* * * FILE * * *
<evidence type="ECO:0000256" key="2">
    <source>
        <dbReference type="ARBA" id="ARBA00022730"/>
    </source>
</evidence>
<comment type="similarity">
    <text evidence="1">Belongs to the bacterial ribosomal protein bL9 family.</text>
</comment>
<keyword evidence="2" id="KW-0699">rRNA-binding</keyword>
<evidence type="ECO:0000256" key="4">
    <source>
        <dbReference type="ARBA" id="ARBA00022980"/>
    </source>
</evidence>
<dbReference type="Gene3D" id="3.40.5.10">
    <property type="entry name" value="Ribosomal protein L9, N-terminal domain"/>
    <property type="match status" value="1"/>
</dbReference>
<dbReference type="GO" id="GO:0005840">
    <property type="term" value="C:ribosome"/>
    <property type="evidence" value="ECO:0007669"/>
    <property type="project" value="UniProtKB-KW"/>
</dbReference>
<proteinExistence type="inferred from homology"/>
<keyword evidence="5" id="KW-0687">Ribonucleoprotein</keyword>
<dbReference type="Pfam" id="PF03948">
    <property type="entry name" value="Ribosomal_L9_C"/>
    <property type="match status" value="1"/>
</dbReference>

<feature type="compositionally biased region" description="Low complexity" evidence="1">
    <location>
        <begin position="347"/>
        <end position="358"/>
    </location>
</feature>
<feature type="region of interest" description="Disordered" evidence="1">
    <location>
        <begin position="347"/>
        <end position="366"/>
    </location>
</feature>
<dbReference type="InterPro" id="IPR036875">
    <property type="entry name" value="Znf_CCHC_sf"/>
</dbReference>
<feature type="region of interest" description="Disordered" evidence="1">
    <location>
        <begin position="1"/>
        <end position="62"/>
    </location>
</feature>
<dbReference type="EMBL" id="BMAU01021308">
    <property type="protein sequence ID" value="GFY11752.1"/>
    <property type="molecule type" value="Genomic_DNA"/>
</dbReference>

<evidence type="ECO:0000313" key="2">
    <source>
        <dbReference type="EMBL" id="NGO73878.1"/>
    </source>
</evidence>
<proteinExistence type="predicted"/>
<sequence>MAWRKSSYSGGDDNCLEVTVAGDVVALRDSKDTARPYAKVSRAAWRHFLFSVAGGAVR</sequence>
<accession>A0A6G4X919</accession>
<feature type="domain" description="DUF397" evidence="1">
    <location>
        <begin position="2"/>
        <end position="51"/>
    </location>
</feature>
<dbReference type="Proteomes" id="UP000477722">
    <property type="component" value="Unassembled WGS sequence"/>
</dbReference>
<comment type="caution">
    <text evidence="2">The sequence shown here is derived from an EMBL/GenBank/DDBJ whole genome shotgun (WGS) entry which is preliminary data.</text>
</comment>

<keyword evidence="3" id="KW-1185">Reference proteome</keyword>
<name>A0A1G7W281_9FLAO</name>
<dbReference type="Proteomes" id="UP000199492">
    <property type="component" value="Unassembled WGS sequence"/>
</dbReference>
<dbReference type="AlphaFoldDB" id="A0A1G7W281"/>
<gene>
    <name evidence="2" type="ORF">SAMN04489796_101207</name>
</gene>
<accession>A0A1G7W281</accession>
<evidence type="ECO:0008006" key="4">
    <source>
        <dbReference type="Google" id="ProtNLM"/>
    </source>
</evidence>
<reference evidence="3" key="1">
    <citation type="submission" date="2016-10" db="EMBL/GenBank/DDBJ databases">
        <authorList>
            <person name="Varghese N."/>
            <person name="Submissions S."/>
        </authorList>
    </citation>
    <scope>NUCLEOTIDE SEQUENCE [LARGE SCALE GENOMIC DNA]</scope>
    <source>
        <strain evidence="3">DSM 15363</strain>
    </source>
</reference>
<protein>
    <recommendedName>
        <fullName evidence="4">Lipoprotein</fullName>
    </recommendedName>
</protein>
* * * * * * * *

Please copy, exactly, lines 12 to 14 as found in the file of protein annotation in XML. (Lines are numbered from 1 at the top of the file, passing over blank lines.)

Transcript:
        <dbReference type="ARBA" id="ARBA00022980"/>
    </source>
</evidence>